At the upper border of the deciduous woods, where there are few examples of beech trees, at approximately 900 m above sea level, somewhere around the Štolpiš Trail, the beech wood transitions into the artificially planted spruce growths on the mountain plateau. The highest point where beeches can be found in the Jizera Mountains is at Ptačí kupy. They are accompanied by the Norway spruce and the hardy, light-demanding common rowan.

A wood is not only trees

Natural and near-natural woods are difficult to access, not only due to their steep slopes and complicated terrain. The area under the trees belongs to other plants (shrubs, herbs, mosses and lichens) which combine to form an environment for varied fauna ranging from large mammals through to microscopic invertebrates.

In the lower location, curative hawthorn and poisonous spindle tree thrive, while highly aromatic bird cherry, alder buckthorn with its laxative effects and various species of willow grow in the wet areas and elderberry with its red berries or honey suckle grow in the rubble. February daphne with its very fragrant blossoms appears only rarely. Shrubs fade away higher up the slopes and are replaced with ferns.

From spring to summer, some parts of the beech forest bloom with colourful flowers – blue liverwort, white lily of the valley or yellow pilewort at the lower edge of the forest. You will be sure to see the attractive Turk’s cap lily or “perennial honesty”, the King Solomon’s seal with rows of white bell-shaped flowers or the delicate arctic starflower in the upper reaches of the beech forest.

The cliffs, boulders and tree trunks are overgrown in mosses and lichens in various colours

The occupants

Beech forests are home to a large number of animals, of it is only possible to name a few. The soil and water, bark, wood and leaves of the trees conceal millions of tiny organisms ranging from those invisible to the naked eye through to remarkable red-brown longhorn beetles, carabus coriaceus beetles, Ceruchus chrysomelinus beetles and the graceful Purple Emperor, saturniid and European Peacock butterflies.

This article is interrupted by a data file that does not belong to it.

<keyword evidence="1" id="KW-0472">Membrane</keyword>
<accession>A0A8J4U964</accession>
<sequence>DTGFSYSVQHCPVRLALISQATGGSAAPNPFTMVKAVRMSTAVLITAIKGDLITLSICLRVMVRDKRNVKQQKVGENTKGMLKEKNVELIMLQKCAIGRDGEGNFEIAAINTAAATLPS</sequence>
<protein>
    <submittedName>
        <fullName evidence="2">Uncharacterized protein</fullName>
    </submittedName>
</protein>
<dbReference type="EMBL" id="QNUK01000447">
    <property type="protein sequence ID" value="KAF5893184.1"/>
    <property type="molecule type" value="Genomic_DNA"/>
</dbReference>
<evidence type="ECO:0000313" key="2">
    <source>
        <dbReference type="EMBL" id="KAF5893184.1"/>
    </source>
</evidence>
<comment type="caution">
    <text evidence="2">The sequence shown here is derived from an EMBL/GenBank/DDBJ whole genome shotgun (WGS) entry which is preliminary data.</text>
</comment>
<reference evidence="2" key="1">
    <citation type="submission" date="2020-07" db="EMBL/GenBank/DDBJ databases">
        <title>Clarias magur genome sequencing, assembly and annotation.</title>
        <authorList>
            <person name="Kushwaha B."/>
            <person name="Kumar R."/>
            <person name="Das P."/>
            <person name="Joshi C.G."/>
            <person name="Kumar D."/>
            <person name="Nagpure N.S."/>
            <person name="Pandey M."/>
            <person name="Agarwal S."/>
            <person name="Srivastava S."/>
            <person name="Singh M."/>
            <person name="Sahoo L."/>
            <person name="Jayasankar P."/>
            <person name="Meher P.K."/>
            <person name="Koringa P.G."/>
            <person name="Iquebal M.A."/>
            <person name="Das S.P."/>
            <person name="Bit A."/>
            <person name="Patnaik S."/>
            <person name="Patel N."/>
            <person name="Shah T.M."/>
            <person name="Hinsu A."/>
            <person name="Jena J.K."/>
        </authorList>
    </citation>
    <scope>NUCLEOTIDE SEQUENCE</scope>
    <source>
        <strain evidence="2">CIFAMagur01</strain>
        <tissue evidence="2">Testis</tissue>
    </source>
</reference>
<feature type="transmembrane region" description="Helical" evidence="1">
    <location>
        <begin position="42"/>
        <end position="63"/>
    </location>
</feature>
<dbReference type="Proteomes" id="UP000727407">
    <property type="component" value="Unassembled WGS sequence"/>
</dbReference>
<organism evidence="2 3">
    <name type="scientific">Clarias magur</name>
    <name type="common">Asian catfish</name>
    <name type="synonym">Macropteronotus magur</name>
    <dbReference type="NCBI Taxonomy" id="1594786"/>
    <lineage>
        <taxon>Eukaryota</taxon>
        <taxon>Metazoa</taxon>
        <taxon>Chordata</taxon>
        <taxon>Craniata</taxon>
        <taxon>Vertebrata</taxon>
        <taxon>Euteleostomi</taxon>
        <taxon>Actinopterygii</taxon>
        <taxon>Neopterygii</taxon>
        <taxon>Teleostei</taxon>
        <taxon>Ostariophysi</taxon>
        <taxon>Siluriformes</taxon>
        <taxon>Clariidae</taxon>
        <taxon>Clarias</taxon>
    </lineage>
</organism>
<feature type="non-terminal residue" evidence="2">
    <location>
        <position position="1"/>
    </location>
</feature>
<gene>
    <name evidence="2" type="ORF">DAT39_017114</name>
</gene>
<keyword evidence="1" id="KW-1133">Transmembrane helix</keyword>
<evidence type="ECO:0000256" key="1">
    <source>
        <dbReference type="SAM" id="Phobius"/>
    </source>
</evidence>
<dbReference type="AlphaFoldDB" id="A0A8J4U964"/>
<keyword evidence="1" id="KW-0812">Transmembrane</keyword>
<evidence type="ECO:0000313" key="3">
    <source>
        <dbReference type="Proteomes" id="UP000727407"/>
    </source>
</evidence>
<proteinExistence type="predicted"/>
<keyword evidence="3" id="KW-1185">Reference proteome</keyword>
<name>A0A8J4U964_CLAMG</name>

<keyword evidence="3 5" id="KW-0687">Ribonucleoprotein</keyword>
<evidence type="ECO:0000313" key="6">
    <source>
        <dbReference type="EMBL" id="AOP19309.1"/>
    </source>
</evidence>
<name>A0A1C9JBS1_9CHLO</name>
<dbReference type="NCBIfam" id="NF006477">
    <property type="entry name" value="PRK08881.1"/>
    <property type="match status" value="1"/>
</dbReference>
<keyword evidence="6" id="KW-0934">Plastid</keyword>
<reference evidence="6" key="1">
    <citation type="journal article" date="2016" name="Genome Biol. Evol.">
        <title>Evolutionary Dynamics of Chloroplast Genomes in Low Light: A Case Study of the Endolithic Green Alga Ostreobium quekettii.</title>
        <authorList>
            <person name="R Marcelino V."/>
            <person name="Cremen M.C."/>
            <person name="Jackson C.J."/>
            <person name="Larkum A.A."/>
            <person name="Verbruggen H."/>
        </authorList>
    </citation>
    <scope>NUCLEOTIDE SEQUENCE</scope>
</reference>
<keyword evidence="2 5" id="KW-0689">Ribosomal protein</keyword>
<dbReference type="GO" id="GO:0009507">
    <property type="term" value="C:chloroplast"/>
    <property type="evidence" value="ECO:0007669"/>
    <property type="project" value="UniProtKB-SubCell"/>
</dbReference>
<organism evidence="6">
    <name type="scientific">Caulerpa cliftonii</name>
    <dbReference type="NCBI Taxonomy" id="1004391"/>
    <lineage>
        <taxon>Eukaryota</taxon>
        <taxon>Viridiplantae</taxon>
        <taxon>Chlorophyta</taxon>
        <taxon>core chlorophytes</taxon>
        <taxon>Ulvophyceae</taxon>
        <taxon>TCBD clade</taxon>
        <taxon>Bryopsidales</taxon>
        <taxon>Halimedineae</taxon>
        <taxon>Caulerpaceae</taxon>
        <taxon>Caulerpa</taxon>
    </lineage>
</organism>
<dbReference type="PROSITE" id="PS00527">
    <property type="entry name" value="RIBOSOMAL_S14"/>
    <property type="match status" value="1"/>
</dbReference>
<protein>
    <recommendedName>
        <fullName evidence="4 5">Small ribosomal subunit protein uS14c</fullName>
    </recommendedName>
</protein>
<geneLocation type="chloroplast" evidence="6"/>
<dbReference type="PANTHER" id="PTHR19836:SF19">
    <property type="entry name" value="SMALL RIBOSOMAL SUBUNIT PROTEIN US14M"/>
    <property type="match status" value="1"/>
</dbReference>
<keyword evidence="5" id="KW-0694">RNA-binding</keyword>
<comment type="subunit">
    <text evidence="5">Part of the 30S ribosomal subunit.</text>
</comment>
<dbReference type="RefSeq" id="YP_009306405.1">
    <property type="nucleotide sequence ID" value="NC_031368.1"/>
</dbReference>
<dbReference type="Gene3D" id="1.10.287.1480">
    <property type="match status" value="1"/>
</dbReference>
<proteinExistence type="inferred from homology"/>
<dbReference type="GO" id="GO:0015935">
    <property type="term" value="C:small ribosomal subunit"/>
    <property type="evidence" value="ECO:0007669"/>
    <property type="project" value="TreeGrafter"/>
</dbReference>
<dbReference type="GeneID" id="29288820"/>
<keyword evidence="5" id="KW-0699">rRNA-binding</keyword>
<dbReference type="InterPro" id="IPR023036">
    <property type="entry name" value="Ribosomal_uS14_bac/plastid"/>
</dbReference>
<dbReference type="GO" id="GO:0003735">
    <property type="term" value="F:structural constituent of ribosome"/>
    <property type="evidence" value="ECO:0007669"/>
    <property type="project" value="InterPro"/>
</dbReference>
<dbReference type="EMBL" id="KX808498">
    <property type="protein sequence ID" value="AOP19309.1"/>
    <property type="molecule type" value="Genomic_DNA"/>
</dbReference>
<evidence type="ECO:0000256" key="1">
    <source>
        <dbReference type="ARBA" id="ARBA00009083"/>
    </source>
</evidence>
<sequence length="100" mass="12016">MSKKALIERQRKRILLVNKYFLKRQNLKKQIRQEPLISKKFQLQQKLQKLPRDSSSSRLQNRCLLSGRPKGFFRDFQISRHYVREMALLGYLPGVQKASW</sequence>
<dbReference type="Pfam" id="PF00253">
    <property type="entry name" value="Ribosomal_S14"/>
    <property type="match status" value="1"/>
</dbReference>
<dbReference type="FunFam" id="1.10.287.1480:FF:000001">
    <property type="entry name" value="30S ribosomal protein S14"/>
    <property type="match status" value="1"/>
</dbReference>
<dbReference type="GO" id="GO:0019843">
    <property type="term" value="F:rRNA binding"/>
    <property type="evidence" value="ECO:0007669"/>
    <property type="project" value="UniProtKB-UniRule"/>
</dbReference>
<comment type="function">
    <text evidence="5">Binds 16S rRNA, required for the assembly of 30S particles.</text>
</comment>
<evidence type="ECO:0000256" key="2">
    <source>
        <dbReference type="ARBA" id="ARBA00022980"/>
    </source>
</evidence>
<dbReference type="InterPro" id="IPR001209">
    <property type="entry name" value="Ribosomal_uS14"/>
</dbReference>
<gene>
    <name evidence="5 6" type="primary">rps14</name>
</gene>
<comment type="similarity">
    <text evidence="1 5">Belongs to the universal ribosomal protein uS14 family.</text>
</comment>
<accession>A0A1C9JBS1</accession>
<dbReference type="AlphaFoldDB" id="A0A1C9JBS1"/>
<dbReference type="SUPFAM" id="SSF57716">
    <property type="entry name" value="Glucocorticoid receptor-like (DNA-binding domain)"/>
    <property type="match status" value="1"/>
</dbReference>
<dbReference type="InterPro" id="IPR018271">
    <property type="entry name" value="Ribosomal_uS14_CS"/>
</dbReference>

The inaccessible cliffs and the wild forest provide peace and quiet for rare birds to nest: the black stork, the Eurasian eagle owl and the peregrine falcon. The white throated dipper flies along almost every stream, while woodpeckers, stock doves or Boreal owls inhabit the hollows in old trees, but there are also smaller birds such as jays, nuthatches and spotted flycatchers or mammals such as common dormice, hazel dormice and bats. Predators such as the European honey buzzard and the red kite also fly into beech forests. On the ground, it is possible to come across the fire salamander or the tiny insect-eating common shrew.

Large predators such as the lynx and the wolf, which are searching for new territories, but at the same time avoid humans, have also recently moved into the inaccessible forests.

Beech woods deserve protection

The woods on the northern slopes have been protected in the Jizera Mountains Beech Wood National Nature Reserve since 1999. The reserve has an extensive protective zone and at the same time it is the first and most naturally valuable zone in the Jizera Mountains Nature Reserve. This is because it is truly unique in Central Europe and it represents an unbroken island of “wilderness” in a densely inhabited and recreationally used area.

Beech woods are beautiful in every season thanks to their diverse colours, shapes and fragrances which you will find nowhere else. They are attractive areas for family walks in all seasons. And if you set off into them, please be sure to stay on the marked trails, as it is easy to get lost in the protective zone.

Photos of the Jizera Mountains Nature Reserve:

1. Continuous beech woods with cliffs on the northern slopes

2. The birth of a new forest

3. Golden autumn in a beech wood

4. the Scots elm

5., 6. May snow in the beech woods


Images gallery

Souvislé bukové lesy se skalami na severních svazích, author: CHKO Jizerské hory

Souvislé bukové lesy se skalami na severních svazích

Zrození nového lesa, author: CHKO Jizerské hory

Zrození nového lesa

Zlatý podzim v bučinách, author: CHKO Jizerské hory

Zlatý podzim v bučinách

Jilm horský, author: CHKO Jizerské hory

Jilm horský

Květnový sníh v bučinách, author: CHKO Jizerské hory

Květnový sníh v bučinách

Květnový sníh v bučinách, author: CHKO Jizerské hory

Květnový sníh v bučinách